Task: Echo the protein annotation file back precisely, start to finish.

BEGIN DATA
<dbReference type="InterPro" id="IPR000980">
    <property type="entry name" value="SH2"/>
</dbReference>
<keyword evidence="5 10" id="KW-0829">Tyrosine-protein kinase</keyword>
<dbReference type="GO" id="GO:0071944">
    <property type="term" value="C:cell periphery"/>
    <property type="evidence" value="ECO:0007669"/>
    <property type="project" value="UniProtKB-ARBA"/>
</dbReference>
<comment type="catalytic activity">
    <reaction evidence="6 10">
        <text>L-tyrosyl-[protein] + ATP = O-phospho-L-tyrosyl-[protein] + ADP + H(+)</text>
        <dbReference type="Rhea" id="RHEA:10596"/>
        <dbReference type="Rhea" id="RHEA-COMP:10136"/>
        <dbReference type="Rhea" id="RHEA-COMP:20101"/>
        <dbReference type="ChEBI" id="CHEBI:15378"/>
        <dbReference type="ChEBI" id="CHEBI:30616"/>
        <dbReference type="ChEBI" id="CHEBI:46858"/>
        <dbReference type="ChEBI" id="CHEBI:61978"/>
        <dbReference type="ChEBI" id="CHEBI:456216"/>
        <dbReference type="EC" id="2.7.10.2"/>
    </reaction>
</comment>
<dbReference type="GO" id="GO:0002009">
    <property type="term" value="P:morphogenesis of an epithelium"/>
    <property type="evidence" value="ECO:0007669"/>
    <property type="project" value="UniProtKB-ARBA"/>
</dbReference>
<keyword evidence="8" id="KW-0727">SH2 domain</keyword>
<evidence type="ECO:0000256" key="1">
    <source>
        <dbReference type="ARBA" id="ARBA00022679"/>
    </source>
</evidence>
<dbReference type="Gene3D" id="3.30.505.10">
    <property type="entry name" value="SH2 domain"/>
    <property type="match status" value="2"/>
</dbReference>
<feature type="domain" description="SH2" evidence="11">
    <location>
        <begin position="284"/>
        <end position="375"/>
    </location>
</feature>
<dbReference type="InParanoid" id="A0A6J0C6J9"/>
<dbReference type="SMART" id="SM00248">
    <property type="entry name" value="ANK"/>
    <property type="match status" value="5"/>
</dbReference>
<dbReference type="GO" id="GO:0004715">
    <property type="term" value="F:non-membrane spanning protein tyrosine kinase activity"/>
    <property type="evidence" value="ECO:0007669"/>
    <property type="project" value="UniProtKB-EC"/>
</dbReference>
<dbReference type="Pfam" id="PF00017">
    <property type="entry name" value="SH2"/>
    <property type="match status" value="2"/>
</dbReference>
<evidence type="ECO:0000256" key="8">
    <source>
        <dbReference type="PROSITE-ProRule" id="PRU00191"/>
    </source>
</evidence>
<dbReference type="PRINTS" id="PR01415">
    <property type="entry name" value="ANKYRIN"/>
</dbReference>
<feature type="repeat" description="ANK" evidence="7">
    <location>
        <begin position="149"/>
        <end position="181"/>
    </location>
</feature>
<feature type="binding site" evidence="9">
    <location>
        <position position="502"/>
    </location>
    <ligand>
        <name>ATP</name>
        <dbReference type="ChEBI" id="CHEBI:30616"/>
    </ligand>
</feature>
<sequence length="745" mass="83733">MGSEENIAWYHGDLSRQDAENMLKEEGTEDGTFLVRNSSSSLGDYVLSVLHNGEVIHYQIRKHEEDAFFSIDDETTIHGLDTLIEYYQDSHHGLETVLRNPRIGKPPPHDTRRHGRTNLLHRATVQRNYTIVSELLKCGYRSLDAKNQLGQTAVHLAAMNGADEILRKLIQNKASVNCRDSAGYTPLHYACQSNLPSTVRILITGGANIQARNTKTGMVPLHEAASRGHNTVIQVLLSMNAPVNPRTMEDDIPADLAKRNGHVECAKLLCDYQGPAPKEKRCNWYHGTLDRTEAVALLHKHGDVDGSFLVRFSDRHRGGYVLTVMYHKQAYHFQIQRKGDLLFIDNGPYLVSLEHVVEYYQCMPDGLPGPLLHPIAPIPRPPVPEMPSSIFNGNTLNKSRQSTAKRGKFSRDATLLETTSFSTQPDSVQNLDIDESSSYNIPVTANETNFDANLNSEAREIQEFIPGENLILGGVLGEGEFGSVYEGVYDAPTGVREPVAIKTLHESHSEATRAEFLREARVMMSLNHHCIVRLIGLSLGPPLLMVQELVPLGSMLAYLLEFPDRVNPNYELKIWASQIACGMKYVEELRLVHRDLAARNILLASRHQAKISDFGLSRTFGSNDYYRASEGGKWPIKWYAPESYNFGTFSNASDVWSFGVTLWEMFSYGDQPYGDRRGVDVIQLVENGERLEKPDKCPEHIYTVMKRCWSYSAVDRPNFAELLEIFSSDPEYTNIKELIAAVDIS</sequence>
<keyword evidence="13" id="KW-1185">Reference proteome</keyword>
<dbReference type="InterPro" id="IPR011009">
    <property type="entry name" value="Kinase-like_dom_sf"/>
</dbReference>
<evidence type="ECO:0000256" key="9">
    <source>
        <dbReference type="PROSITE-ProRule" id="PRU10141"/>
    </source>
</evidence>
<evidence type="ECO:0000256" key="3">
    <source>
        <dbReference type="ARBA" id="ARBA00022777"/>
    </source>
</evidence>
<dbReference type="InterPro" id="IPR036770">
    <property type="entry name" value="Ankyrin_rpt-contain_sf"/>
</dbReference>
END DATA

<dbReference type="InterPro" id="IPR000980">
    <property type="entry name" value="SH2"/>
</dbReference>
<keyword evidence="5 10" id="KW-0829">Tyrosine-protein kinase</keyword>
<dbReference type="GO" id="GO:0071944">
    <property type="term" value="C:cell periphery"/>
    <property type="evidence" value="ECO:0007669"/>
    <property type="project" value="UniProtKB-ARBA"/>
</dbReference>
<comment type="catalytic activity">
    <reaction evidence="6 10">
        <text>L-tyrosyl-[protein] + ATP = O-phospho-L-tyrosyl-[protein] + ADP + H(+)</text>
        <dbReference type="Rhea" id="RHEA:10596"/>
        <dbReference type="Rhea" id="RHEA-COMP:10136"/>
        <dbReference type="Rhea" id="RHEA-COMP:20101"/>
        <dbReference type="ChEBI" id="CHEBI:15378"/>
        <dbReference type="ChEBI" id="CHEBI:30616"/>
        <dbReference type="ChEBI" id="CHEBI:46858"/>
        <dbReference type="ChEBI" id="CHEBI:61978"/>
        <dbReference type="ChEBI" id="CHEBI:456216"/>
        <dbReference type="EC" id="2.7.10.2"/>
    </reaction>
</comment>
<dbReference type="GO" id="GO:0002009">
    <property type="term" value="P:morphogenesis of an epithelium"/>
    <property type="evidence" value="ECO:0007669"/>
    <property type="project" value="UniProtKB-ARBA"/>
</dbReference>
<keyword evidence="8" id="KW-0727">SH2 domain</keyword>
<evidence type="ECO:0000256" key="1">
    <source>
        <dbReference type="ARBA" id="ARBA00022679"/>
    </source>
</evidence>
<dbReference type="Gene3D" id="3.30.505.10">
    <property type="entry name" value="SH2 domain"/>
    <property type="match status" value="2"/>
</dbReference>
<feature type="domain" description="SH2" evidence="11">
    <location>
        <begin position="284"/>
        <end position="375"/>
    </location>
</feature>
<dbReference type="InParanoid" id="A0A6J0C6J9"/>
<dbReference type="SMART" id="SM00248">
    <property type="entry name" value="ANK"/>
    <property type="match status" value="5"/>
</dbReference>
<dbReference type="GO" id="GO:0004715">
    <property type="term" value="F:non-membrane spanning protein tyrosine kinase activity"/>
    <property type="evidence" value="ECO:0007669"/>
    <property type="project" value="UniProtKB-EC"/>
</dbReference>
<dbReference type="Pfam" id="PF00017">
    <property type="entry name" value="SH2"/>
    <property type="match status" value="2"/>
</dbReference>
<evidence type="ECO:0000256" key="8">
    <source>
        <dbReference type="PROSITE-ProRule" id="PRU00191"/>
    </source>
</evidence>
<dbReference type="PRINTS" id="PR01415">
    <property type="entry name" value="ANKYRIN"/>
</dbReference>
<feature type="repeat" description="ANK" evidence="7">
    <location>
        <begin position="149"/>
        <end position="181"/>
    </location>
</feature>
<feature type="binding site" evidence="9">
    <location>
        <position position="502"/>
    </location>
    <ligand>
        <name>ATP</name>
        <dbReference type="ChEBI" id="CHEBI:30616"/>
    </ligand>
</feature>
<sequence length="745" mass="83733">MGSEENIAWYHGDLSRQDAENMLKEEGTEDGTFLVRNSSSSLGDYVLSVLHNGEVIHYQIRKHEEDAFFSIDDETTIHGLDTLIEYYQDSHHGLETVLRNPRIGKPPPHDTRRHGRTNLLHRATVQRNYTIVSELLKCGYRSLDAKNQLGQTAVHLAAMNGADEILRKLIQNKASVNCRDSAGYTPLHYACQSNLPSTVRILITGGANIQARNTKTGMVPLHEAASRGHNTVIQVLLSMNAPVNPRTMEDDIPADLAKRNGHVECAKLLCDYQGPAPKEKRCNWYHGTLDRTEAVALLHKHGDVDGSFLVRFSDRHRGGYVLTVMYHKQAYHFQIQRKGDLLFIDNGPYLVSLEHVVEYYQCMPDGLPGPLLHPIAPIPRPPVPEMPSSIFNGNTLNKSRQSTAKRGKFSRDATLLETTSFSTQPDSVQNLDIDESSSYNIPVTANETNFDANLNSEAREIQEFIPGENLILGGVLGEGEFGSVYEGVYDAPTGVREPVAIKTLHESHSEATRAEFLREARVMMSLNHHCIVRLIGLSLGPPLLMVQELVPLGSMLAYLLEFPDRVNPNYELKIWASQIACGMKYVEELRLVHRDLAARNILLASRHQAKISDFGLSRTFGSNDYYRASEGGKWPIKWYAPESYNFGTFSNASDVWSFGVTLWEMFSYGDQPYGDRRGVDVIQLVENGERLEKPDKCPEHIYTVMKRCWSYSAVDRPNFAELLEIFSSDPEYTNIKELIAAVDIS</sequence>
<keyword evidence="13" id="KW-1185">Reference proteome</keyword>
<dbReference type="InterPro" id="IPR011009">
    <property type="entry name" value="Kinase-like_dom_sf"/>
</dbReference>
<evidence type="ECO:0000256" key="9">
    <source>
        <dbReference type="PROSITE-ProRule" id="PRU10141"/>
    </source>
</evidence>
<evidence type="ECO:0000256" key="3">
    <source>
        <dbReference type="ARBA" id="ARBA00022777"/>
    </source>
</evidence>
<dbReference type="InterPro" id="IPR036770">
    <property type="entry name" value="Ankyrin_rpt-contain_sf"/>
</dbReference>